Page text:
Acute flaccid myelitis; Enterovirus D68; Surveillance Mielitis flàcida aguda; Enterovirus D68; Vigilància Mielitis flácida aguda; Enterovirus D68; Vigilancia We report a rapid increase in enterovirus D68 (EV-D68) infections, with 139 cases reported from eight European countries between 31 July and 14 October 2021. This upsurge is in line with the seasonality of EV-D68 and was presumably stimulated by the widespread reopening after COVID-19 lockdown. Most cases were identified in September, but more are to be expected in the coming months. Reinforcement of clinical awareness, diagnostic capacities and surveillance of EV-D68 is urgently needed in Europe.
descriptionPublicationkeyboard_double_arrow_right Article , Other literature type 2021 United Kingdom, Belgium, Turkey Ovid Technologies (Wolters Kluwer Health) NHMRC | Precision treatment for m..., NHMRC | Precision therapy for neu...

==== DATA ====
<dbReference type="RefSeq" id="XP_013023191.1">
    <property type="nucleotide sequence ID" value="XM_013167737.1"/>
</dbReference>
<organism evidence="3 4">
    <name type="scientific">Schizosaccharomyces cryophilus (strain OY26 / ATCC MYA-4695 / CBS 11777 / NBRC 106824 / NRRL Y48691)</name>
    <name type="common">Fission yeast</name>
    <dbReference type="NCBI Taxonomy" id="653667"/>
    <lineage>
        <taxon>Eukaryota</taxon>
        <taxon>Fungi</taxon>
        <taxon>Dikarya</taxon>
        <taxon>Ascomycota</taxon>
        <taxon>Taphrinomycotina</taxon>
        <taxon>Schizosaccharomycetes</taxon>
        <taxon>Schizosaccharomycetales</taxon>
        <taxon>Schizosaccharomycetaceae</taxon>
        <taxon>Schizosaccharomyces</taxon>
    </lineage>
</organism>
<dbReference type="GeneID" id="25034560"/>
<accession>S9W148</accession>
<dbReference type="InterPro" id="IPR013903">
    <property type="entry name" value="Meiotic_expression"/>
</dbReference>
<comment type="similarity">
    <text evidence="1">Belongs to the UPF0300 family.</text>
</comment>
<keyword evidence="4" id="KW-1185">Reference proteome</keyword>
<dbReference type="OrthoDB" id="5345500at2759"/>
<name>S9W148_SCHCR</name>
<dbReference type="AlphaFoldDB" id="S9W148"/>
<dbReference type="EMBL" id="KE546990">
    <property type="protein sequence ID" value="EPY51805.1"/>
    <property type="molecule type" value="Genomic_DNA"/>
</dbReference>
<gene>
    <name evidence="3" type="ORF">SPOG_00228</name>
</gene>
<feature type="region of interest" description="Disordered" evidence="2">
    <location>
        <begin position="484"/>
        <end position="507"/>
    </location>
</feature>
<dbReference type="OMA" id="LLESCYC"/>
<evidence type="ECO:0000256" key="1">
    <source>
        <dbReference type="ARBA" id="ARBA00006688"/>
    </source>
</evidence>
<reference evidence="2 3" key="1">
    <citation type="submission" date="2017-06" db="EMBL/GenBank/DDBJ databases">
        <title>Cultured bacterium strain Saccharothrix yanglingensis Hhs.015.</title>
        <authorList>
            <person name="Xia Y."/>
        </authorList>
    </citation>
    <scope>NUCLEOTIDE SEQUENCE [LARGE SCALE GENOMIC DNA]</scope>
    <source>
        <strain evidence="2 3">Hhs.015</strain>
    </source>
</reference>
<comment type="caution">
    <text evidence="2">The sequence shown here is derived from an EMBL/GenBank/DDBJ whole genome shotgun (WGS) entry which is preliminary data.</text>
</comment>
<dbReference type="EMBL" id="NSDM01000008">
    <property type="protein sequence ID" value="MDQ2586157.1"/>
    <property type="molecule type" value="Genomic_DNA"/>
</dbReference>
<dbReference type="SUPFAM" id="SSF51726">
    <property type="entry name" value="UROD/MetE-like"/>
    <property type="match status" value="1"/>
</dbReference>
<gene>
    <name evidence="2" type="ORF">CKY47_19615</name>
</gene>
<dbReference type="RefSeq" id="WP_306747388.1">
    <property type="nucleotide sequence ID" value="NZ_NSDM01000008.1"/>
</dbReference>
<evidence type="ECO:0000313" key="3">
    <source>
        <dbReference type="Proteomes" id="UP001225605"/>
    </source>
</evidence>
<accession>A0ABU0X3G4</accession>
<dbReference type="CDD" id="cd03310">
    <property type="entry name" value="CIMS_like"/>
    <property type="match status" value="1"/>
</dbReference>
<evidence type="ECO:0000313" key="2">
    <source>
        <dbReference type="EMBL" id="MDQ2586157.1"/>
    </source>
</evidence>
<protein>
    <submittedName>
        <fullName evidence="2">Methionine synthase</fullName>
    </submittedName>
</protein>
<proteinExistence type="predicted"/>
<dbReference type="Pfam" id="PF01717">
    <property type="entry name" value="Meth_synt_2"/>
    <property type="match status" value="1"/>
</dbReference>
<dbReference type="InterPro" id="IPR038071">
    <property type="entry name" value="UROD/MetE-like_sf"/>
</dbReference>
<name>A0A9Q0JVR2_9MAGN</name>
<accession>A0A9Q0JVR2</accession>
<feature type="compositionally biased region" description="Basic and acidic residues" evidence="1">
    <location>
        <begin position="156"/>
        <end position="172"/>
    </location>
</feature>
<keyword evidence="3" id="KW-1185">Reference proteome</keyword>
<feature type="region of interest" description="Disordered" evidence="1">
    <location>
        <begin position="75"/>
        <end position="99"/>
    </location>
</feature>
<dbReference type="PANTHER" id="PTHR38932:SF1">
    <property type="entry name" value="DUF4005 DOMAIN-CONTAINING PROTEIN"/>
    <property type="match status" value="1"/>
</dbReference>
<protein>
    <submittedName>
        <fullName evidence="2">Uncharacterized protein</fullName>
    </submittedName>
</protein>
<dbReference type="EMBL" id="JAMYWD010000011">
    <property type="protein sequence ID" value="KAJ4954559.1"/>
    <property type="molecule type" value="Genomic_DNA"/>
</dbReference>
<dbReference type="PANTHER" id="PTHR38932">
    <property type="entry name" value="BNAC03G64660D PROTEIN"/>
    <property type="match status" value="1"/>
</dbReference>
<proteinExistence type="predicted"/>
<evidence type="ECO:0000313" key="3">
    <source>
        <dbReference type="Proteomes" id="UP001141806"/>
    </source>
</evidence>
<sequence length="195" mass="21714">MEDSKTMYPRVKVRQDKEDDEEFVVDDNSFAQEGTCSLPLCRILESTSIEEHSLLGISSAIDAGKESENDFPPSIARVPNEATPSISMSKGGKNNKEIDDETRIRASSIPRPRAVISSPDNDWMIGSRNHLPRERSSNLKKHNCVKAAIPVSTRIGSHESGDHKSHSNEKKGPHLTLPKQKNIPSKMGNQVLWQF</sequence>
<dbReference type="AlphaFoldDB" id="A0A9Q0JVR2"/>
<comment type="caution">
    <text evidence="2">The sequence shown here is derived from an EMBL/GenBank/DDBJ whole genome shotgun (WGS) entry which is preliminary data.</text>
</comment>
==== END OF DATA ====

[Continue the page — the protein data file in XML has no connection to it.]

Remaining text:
NHMRC| Precision treatment for multiple sclerosis: Maximising the effect of immunomodulatory therapy ,
NHMRC| Precision therapy for neurological diseases
Authors: Steve Simpson-Yap; Edward De Brouwer; Tomas Kalincik; Nick Rijke; +43 Authors
Steve Simpson-Yap; Edward De Brouwer; Tomas Kalincik; Nick Rijke; J. Hillert; Clare Walton; Gilles Edan; Yves Moreau; Tim Spelman; Lotte Geys; Tina Parciak; Clément Gautrais; Nikola Lazovski; Ashkan Pirmani; Amin Ardeshirdavanai; Lars Forsberg; Anna Glaser; Robert N. McBurney; Hollie Schmidt; Arnfin Bergmann; Stefan Braune; Alexander Stahmann; Rodden M. Middleton; Amber Salter; Robert J. Fox; Anneke Van Der Walt; Helmut Butzkueven; Raed Alroughani; Serkan Ozakbas; Juan Ignacio Rojas; Ingrid van der Mei; Nupur Nag; Rumen Ivanov; Guilherme Sciascia do Olival; Alice Estavo Dias; Melinda Magyari; Doralina Guimarães Brum; Maria Fernanda Mendes; Ricardo Alonso; Richard S. Nicholas; Johana Bauer; Anibal Chertcoff; Anna Zabalza; Georgina Arrambide; Alexander Fidao; Giancarlo Comi; Liesbet M. Peeters;